Social networking - Part 1: 2010 segmentation survey
Highlights from ZINC Research's 2010 survey
Results from The Bridge, ZINC Research's 2010 syndicated online survey, Canadians and Social Media, show continuing steady increases in the number of Canadians using social networks, together with across-the-board growth in the number and frequency of activities they pursue on their networks of choice. The following summarizes some of the key highlights of Wave 9 of this survey, and includes links to more detailed information:
This year, (almost) everybody's doing it: In 2010, the number of Canadians online who do not use social networks dropped by more than half - from 22% in 2009 to 10% this year; in other words, a full 90% of the online population is now connected to at least one social network.
It takes all kinds: Social networkers have many interests in common, but just as many distinctions. Over the past year, the survey pointed to some fascinating shifts in behaviour and attitude - some subtle, some quite dramatic. For a snapshot profile of the survey's key user segments and how they've evolved over the past year, see Part 2 in this series by clicking here.
Facebook still dominates: Once again, Facebook is by far the preferred social networking platform in all user categories, as it has been since the first Bridge survey in 2007. Users in each of the survey's five main segments also reported having the highest number of connected friends on their Facebook account (mean number: 137) compared to the other networking sites they use; this suggests that the 'multiplier effect' of connecting with "friends of friends of friends" via Facebook is higher than anywhere else online. For more insights on Facebook, see Part 3 in this series by clicking here.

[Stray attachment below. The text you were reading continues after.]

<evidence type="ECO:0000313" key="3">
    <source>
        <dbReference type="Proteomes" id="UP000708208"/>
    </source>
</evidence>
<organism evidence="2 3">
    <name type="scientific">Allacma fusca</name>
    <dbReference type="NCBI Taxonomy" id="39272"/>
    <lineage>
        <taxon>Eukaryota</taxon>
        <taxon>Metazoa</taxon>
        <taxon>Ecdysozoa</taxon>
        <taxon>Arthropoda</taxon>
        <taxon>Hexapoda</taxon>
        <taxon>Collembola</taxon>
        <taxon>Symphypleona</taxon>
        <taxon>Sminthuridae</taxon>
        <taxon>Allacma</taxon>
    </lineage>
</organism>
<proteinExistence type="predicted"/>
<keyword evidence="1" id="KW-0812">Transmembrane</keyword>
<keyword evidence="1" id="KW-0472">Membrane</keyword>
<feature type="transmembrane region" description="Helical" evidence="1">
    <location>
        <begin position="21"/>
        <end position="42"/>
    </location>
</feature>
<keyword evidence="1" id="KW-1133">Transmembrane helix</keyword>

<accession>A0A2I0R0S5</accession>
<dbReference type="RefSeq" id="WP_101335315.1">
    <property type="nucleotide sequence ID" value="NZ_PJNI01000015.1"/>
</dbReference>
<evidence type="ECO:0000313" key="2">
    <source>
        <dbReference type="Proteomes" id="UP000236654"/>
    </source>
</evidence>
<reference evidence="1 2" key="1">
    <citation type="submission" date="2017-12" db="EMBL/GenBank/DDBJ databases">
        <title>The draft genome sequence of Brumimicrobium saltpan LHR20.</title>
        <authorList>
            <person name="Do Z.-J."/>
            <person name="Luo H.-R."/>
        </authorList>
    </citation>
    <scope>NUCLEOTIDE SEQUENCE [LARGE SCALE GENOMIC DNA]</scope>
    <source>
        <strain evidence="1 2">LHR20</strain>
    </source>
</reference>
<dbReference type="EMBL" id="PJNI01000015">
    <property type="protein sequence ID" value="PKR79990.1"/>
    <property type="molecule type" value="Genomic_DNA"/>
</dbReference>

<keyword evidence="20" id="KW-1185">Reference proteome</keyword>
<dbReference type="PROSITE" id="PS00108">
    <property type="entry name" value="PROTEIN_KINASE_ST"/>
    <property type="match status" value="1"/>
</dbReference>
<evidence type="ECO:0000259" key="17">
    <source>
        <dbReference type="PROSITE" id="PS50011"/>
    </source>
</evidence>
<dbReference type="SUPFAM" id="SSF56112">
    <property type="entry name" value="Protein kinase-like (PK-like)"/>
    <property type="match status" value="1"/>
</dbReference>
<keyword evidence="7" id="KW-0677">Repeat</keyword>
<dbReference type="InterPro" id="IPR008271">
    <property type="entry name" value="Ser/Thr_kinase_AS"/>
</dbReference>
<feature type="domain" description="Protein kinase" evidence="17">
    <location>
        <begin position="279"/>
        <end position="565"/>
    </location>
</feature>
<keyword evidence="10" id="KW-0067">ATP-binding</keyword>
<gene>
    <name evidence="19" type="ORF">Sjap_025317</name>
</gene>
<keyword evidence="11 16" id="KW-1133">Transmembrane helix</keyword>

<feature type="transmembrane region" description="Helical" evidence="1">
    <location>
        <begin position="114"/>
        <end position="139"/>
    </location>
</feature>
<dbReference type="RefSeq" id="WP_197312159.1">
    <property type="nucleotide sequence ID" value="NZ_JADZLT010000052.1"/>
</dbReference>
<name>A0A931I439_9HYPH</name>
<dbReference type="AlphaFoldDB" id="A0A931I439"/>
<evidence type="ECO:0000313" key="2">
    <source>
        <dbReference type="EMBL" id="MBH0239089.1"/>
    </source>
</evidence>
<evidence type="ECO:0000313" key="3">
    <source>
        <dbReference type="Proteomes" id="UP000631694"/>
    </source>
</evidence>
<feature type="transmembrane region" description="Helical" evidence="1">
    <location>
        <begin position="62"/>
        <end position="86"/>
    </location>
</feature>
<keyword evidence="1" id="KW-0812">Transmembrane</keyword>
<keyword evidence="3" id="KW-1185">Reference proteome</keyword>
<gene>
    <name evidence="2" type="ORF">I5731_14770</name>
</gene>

Networking activities are on the rise
: In 2010, most uers engaged in their favourite activities more frequently - and ranked them as being more important. "Staying in touch with friends" still ranks as the most important (87% of all users, compared to 83% last year) but there was a notable jump in the use of network-based email and chat (from 69% last year to 77% in 2010). This could point to declining market share for Gmail, Hotmail and other email providers. For more information on user activities ratings, see Part 4 of this series by clicking here
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